The Velvet Blazer

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One of my friends recently told me that he wanted three things from all garments of clothing he purchased; quality, versatility and style. If one of these ingredients was missing, he rarely considered completing the transaction. I agreed to an extent but warned him, naturally, that men often have different interpretations of the first and last ingredients; quality is relative and style is personal. However, I did agree with him that versatility was likely to be crucial for anyone on the hunt for decent clobber; you don’t buy an overcoat to wear it with only one particular suit.

As the subject progressed on versatility, we discussed the most adaptable garments we could think of – blue blazers, khaki chinos, black loafers – and reflected fondly on our own experiences. It was then that I added the velvet jacket to the growing inventory, to which my friend reacted with derision; “A velvet jacket is not that versatile; I can count on one hand the number of times I have used mine!” However, I asked him to consider that it was possible that his interpretation of the third crucial ingredient – style – was affecting its use; for example, if you only believe velvet jackets should be worn when hosting an in-home black tie dinner party, low use should be unsurprising.

Like the colour purple, velvet is closely associated with royalty. Although well noted for its smooth texture, it is also desired because of its depth of tone; a burgundy cotton jacket has nothing like the tonal complexity of a burgundy velvet jacket, which sets the latter apart. It has gorgeous, lustrous qualities, and when worn with even the most incongruous ensembles is always likely to prompt an approving ‘ooh’ or ‘ahh’ from the welcoming crowd, not to mention the indulgent pat of a palm or two.

I own two velvet jackets, one of which I have ‘converted’ to an evening jacket (by adding black silk buttons), the other of which I currently wear infrequently as it is overdue a few adjustments, but which I plan to wear more and more as the days get colder. A casual velvet jacket sounds like an oxymoron but velvet is an ideal fabric for the chilly winter weekends; in my experience, a cotton velvet jacket is significantly warmer than a mid-weight woollen blazer. It is also splendid as an ‘all dayer’, something a friend informs me that many weekends call for, as they are often frantic affairs of shopping-then-eating-then-visiting-then-dining that do not allow for that most Victorian of dignities; changing for dinner.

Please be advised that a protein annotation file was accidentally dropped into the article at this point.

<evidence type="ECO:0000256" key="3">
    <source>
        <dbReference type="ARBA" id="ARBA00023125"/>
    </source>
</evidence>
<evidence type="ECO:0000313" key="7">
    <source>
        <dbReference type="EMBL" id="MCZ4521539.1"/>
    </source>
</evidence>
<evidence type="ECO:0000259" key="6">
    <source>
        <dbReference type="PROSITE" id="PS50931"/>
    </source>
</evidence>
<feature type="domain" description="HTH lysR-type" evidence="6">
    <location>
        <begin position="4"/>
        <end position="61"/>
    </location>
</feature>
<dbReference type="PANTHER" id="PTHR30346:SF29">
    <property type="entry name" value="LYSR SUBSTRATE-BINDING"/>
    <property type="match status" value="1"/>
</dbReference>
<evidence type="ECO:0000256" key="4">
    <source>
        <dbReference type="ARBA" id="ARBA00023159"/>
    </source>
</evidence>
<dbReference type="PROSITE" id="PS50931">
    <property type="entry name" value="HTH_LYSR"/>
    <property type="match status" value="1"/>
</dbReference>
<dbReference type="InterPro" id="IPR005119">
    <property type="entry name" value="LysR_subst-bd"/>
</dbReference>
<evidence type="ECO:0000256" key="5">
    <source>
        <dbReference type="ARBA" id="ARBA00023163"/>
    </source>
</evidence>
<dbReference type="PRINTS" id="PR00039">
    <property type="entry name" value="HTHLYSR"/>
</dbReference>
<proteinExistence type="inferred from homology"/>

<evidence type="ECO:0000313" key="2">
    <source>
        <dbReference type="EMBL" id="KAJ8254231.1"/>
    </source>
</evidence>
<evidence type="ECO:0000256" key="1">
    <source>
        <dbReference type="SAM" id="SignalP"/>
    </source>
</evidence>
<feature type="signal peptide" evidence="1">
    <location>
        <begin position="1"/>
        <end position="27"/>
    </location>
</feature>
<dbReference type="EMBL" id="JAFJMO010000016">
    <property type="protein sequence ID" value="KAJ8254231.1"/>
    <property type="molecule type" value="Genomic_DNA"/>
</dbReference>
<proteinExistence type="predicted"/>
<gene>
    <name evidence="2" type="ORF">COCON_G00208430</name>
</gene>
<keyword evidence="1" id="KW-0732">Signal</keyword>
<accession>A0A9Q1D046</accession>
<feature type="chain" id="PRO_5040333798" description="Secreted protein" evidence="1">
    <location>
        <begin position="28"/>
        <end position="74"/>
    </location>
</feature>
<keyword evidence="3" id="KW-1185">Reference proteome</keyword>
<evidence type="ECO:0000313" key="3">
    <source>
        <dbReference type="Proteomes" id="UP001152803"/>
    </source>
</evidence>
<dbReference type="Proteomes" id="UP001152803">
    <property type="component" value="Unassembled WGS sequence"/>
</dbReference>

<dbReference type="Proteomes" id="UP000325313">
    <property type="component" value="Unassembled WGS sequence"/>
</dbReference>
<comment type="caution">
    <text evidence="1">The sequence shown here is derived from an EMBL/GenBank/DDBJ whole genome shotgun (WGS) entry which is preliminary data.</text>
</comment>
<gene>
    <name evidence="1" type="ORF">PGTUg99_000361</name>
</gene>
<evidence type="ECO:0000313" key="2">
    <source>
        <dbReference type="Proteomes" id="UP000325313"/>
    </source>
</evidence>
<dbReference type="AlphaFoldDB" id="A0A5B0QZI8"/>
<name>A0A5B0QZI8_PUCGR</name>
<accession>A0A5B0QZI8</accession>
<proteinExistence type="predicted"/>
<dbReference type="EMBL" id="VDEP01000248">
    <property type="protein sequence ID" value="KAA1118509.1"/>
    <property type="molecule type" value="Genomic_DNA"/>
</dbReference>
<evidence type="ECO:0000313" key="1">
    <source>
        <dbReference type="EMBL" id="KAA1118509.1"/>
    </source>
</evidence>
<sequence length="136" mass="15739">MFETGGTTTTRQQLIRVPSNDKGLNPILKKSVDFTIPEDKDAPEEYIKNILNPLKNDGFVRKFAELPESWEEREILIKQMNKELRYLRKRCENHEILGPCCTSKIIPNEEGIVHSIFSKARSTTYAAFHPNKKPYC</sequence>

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Winston Chesterfield is an amateur composer, fashion blogger, trained lawyer and style aficionado. He lives in Westminster, London and blogs at www.levraiwinston.com.

Comments

  1. Thomas soubirous says:

    Dear Winston,
    I do not totally agree with you. In France, we have the same word to say velvet and corduroy: Velours. Maybe because of this language particularity, many people in Paris wear velvet jacket as blazer or even as a corduroy jacket (which is maybe too much, and not elegant, makes you lok like an old high school teacher). For example, I use to wear a peak lapels marine blue velvet jacket as a blazer and a green one of the same type (but its fabric is a very small corduroy which looks like velvet) as a tweed jacket (a bit more elegant in fact). So I think velvet is today more versatile than the old Savile Row tailors may think, if it has not a shawl silk collar and the other details who make a dinner jacket. Mr George Cortina is often seen in The Sartorialist with this kind of jacket, in a full daylight, worn as a day/casual business jacket (Chinos or flannels/buttoned down shirt/knit tie).And it has of course lots of style. We are young, we have to re-think these old rules, unadapted to the modern life (not a abercrombie modernity of course).

    Best Regards

  2. Laurence says:

    What are people’s thoughts on a long, velvet overcoat?
    Unusual and cool, or just plain weird?
    Saw one on sale. Not sure my wife would like it.

  3. JR says:

    Velvet is only appropriate for wearing after 6:00 p.m. No ifs, ands, or buts about it. Case closed.

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